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Opinion

Will Work on Supplemental Capital Be Hamstrung by Matz's Exit?

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n what likely will be my final interview with Debbie Matz , one topic of note: what happens next?

While the National Credit Union Administration has been down to two board members—and even just one—and continued to act, there's a pretty big difference between attending to some administrative housecleaning and promulgating significant—and potentially controversial—new rules.

Matz noted one of her regrets was that the field of membership rule wasn't finalized on her watch, and as it's one that bankers are keeping a close eye on, there may be some reluctance to finalize it without the benefit of an NCUA board at its full complement.

Perhaps of greater concern is the fate of the supplemental capital proposal—which has yet to be proposed, much less finalized. During CUs' outrage over the agency's risk-based capital rule, one of the battle cries was no RBC without supplemental capital.

While the agency opted to move forward with RBC anyway, regulators went to work on a supplemental capital proposal.

The question is: will it happen before the 2019 implementation of RBC? Three years sounds like plenty of time, right?

That depends on whether the two-person board—which could, theoretically, become a one-person board in relatively short order—will be willing to act on such a major undertaking. It is one thing to finalize a proposal that's already been out for comment, as is the case with FOM, but it's another to tackle such a significant new rule essentially from scratch.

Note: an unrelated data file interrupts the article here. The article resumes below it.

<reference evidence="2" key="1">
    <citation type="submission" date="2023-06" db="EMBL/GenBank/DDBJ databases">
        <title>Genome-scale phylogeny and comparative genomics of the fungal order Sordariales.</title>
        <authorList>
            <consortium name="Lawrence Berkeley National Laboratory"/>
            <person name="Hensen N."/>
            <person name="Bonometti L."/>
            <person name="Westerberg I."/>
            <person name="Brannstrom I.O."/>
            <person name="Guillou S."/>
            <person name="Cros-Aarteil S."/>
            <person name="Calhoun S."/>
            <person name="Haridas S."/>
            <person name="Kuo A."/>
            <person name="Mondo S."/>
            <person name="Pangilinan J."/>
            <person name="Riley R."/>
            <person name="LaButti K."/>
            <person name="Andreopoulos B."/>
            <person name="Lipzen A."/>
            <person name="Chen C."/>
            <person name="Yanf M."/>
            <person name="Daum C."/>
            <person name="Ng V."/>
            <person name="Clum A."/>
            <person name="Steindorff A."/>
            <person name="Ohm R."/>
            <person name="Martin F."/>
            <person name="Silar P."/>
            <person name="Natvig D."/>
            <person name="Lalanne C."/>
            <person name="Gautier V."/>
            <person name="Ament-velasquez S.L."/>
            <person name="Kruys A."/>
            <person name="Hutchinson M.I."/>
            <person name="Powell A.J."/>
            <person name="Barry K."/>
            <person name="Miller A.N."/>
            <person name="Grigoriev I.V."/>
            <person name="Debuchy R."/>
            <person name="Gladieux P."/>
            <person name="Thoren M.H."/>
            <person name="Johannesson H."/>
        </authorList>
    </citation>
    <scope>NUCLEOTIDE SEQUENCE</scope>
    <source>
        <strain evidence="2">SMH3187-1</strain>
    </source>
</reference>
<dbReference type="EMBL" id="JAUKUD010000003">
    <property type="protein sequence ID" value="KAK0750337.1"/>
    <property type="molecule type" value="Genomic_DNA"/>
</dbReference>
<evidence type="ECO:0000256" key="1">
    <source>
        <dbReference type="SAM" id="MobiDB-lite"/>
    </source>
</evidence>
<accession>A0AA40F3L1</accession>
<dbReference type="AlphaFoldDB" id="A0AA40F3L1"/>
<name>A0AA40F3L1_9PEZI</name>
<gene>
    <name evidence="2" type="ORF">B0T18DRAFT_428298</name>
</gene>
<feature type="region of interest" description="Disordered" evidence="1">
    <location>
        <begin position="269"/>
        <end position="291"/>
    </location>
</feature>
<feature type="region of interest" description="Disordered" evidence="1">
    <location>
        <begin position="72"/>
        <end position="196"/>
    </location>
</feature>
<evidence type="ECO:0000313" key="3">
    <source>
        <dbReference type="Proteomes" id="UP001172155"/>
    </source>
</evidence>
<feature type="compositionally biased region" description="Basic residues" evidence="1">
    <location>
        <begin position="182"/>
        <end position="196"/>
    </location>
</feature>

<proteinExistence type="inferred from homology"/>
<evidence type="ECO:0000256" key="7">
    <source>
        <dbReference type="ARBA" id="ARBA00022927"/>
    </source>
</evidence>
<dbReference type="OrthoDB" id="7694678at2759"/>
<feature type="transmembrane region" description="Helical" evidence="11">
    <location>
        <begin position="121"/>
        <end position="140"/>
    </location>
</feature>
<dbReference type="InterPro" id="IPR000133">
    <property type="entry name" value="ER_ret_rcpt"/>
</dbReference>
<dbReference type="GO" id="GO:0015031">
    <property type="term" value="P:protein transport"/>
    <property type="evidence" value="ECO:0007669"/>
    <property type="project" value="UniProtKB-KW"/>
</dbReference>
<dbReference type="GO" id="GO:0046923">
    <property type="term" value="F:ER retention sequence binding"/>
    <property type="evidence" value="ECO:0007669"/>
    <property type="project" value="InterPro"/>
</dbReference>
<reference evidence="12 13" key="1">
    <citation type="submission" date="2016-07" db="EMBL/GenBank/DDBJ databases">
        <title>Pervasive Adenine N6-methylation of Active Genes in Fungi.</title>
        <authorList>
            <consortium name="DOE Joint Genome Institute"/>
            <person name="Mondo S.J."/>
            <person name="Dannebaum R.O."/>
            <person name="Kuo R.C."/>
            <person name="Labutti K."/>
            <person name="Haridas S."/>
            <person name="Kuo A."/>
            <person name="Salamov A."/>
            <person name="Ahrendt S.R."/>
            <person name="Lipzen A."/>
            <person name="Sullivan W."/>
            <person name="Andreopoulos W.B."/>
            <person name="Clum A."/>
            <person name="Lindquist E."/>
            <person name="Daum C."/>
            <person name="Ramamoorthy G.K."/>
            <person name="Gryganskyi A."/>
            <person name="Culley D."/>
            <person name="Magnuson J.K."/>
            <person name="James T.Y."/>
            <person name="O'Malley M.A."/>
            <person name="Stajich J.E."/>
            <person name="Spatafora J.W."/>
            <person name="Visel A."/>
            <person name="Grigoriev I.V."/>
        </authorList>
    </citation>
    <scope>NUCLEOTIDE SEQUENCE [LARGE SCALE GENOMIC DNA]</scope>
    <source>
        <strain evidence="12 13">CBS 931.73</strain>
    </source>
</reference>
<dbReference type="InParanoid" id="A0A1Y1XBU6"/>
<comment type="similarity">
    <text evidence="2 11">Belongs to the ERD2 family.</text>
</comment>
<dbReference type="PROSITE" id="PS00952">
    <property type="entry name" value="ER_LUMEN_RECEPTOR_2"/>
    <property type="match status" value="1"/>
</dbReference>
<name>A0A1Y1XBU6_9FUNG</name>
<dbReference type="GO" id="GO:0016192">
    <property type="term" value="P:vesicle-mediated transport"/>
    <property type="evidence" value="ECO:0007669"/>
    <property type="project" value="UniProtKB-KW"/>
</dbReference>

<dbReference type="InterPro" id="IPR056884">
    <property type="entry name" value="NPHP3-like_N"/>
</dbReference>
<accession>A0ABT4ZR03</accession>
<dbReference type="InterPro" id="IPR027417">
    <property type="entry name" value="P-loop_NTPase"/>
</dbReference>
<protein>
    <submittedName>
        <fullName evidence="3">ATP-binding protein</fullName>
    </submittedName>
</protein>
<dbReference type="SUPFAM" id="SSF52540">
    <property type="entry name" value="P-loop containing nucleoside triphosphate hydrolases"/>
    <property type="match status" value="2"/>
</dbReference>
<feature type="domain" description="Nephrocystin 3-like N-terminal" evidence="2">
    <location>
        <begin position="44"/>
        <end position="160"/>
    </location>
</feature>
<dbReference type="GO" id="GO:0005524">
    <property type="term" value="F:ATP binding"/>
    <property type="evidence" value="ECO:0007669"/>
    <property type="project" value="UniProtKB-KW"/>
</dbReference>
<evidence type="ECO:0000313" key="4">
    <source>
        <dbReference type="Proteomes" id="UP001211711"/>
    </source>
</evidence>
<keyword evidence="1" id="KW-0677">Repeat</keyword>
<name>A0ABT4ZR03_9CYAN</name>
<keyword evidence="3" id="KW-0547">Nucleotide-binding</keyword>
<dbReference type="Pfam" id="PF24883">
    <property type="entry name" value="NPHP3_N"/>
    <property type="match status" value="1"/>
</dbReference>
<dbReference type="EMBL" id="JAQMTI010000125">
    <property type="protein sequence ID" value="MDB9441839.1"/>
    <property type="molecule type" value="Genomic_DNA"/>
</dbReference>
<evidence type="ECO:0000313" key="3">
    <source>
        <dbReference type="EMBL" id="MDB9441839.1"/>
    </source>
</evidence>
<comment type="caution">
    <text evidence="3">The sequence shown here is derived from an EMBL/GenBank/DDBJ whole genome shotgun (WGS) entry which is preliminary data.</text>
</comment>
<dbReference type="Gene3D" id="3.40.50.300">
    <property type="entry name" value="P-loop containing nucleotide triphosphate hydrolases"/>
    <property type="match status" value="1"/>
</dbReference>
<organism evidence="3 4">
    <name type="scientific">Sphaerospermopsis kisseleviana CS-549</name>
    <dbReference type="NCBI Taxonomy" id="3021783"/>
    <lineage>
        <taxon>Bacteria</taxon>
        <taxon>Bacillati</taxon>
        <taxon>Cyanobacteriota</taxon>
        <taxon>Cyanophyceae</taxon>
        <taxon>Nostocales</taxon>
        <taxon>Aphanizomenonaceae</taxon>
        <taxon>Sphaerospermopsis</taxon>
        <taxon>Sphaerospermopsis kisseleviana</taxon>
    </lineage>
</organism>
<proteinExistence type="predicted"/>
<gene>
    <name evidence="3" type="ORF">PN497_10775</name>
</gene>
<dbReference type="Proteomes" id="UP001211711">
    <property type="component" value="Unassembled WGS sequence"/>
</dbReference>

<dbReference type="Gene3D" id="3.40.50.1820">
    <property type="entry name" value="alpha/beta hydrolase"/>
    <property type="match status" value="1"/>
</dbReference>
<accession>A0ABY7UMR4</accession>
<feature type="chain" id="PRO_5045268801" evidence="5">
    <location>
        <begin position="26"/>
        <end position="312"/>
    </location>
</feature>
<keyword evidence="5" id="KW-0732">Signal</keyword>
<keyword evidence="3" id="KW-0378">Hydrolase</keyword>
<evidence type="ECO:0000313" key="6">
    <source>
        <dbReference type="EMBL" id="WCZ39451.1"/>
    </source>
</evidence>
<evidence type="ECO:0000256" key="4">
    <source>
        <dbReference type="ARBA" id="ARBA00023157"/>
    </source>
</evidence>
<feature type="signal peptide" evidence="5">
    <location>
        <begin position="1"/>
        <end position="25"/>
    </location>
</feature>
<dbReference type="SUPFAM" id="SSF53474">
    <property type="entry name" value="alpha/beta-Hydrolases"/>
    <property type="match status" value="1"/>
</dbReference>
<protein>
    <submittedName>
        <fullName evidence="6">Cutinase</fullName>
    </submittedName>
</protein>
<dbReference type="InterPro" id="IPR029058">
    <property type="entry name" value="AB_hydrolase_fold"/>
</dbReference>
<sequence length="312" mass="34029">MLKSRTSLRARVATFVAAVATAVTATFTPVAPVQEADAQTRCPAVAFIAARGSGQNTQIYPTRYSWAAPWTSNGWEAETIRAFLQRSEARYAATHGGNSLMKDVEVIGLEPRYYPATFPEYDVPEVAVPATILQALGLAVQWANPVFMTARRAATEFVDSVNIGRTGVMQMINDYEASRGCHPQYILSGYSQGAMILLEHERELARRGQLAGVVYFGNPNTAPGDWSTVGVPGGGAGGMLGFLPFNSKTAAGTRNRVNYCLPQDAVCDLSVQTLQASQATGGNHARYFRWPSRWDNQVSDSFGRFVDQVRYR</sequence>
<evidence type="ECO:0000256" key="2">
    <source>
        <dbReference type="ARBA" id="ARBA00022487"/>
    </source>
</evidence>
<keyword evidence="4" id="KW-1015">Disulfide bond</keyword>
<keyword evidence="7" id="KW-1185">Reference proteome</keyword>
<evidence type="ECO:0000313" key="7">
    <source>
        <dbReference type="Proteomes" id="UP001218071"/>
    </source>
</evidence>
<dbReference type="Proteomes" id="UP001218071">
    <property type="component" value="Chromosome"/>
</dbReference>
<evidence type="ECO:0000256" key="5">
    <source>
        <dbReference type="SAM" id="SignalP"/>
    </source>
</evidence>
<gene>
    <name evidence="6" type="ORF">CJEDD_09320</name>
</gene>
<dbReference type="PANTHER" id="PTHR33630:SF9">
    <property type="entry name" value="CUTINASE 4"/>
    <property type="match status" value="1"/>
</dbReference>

It also depends on who is—and isn't—sticking around at NCUA. Vice Chairman Rick Metsger's term expires Aug. 2, 2017, and Board Member J. Mark McWatters, though his term isn't up until 2019, has been appointed to serve on the Export-Import Bank. While the same reason no one expects Matz's replacement to be named anytime soon is also why McWatters isn't expected to leave anytime soon—both moves have to wait until the Republican-controlled Senate is willing to confirm the Democratic White House's appointments. And with all this happening during one of the wildest presidential elections in recent memory, the fact remains that it could be a while before the agency's board is running on all three cylinders, as it were.

When asked how all this might shake out, Matz replied, "that's anyone's guess."

Too true.

Editor in Chief Lisa Freeman can be reached at lisa.freeman@sourcemedia.com.

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